Today, I am on my third DVD player, and, while it is lasting a much more respectable amount of time than that second one, it’s not as good as the first one was in its heyday. And the remote control sucks (more on that below).
Back to Rockwell: He also rants about cars, and I find I’m in complete agreement. I drive an older car, and to be perfectly honest, I would rather not replace it. I’m probably going to have to, though, because it’s so old now that keeping it running and operational is getting to be an issue. Important components are becoming difficult to find when the originals fail, and the rust on the body has gotten to the point where trying to abate it would be pointless. However, I’m not looking forward to replacing it with a newer car because, frankly, all the newer models suck by comparison. What’s more, this old, 1980’s model (which doesn’t even have fuel injection!) gets gas mileage comparable to a lot of modern day hybrids, meaning whatever I upgrade to, I’m also going to have to budget about a 50% increase in my gasoline costs. Ridiculous! What I’d really love is if I could just buy a car identical to the one I have, except brand spanking new. Anyone got a time machine I can borrow?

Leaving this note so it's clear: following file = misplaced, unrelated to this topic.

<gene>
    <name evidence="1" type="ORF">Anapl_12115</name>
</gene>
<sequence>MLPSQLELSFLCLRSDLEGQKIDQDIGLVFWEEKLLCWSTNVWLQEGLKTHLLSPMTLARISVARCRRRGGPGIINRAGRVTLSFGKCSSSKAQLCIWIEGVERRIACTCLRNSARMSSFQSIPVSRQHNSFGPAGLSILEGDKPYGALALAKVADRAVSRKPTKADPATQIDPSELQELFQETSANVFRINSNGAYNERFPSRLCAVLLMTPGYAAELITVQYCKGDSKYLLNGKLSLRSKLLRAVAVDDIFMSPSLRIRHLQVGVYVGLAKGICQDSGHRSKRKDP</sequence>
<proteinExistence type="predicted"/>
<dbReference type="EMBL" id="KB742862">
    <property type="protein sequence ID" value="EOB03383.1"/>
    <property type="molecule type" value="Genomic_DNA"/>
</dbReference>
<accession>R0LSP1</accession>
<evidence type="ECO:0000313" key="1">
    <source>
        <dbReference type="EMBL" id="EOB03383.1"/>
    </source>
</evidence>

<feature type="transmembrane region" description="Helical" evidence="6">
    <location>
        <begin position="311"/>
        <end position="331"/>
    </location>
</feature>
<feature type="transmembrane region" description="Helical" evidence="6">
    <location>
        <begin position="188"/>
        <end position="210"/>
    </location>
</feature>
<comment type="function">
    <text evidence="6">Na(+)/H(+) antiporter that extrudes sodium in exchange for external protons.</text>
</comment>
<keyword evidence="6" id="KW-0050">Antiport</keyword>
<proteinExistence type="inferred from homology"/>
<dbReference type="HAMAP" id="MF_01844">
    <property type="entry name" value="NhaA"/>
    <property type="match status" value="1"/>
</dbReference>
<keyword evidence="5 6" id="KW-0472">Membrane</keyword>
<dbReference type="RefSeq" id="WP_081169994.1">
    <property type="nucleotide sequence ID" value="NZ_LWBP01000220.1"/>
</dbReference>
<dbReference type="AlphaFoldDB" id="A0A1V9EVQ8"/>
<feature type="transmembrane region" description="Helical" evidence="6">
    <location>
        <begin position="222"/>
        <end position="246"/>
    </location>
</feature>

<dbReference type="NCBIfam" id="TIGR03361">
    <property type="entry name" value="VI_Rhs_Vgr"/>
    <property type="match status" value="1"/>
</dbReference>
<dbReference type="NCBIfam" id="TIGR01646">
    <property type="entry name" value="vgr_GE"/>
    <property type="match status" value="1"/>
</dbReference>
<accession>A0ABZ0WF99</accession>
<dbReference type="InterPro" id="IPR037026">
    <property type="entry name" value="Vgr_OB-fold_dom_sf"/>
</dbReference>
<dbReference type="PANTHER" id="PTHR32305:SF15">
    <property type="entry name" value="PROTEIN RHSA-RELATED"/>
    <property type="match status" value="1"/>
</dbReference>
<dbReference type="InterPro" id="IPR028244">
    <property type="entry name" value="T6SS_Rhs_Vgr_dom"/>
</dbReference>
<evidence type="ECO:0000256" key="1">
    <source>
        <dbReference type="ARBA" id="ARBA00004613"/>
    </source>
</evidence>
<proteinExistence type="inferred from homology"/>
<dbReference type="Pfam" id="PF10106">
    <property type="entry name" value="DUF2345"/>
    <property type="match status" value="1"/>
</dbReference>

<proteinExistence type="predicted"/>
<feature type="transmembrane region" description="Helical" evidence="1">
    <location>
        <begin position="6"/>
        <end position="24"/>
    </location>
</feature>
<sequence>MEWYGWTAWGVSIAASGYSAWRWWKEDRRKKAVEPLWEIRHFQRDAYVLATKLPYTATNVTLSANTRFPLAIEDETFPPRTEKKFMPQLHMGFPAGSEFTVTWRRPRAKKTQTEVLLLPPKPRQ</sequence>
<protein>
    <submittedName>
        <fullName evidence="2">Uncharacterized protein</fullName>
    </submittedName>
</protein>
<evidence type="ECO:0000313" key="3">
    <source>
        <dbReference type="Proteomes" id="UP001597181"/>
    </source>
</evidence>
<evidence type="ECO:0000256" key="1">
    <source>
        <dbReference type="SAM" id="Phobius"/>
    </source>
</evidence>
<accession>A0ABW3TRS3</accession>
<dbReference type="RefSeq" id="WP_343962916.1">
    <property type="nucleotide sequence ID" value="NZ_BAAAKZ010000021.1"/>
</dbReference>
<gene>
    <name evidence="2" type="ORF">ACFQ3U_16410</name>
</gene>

Rockwell also bitches about how cars and appliances don’t have enough knobs on them and how the few buttons they do have are grossly overused (a sentiment with which I completely agree), but then he raves about how his Apple remote control and iPod only have four or five buttons that do everything. Um, ok. :)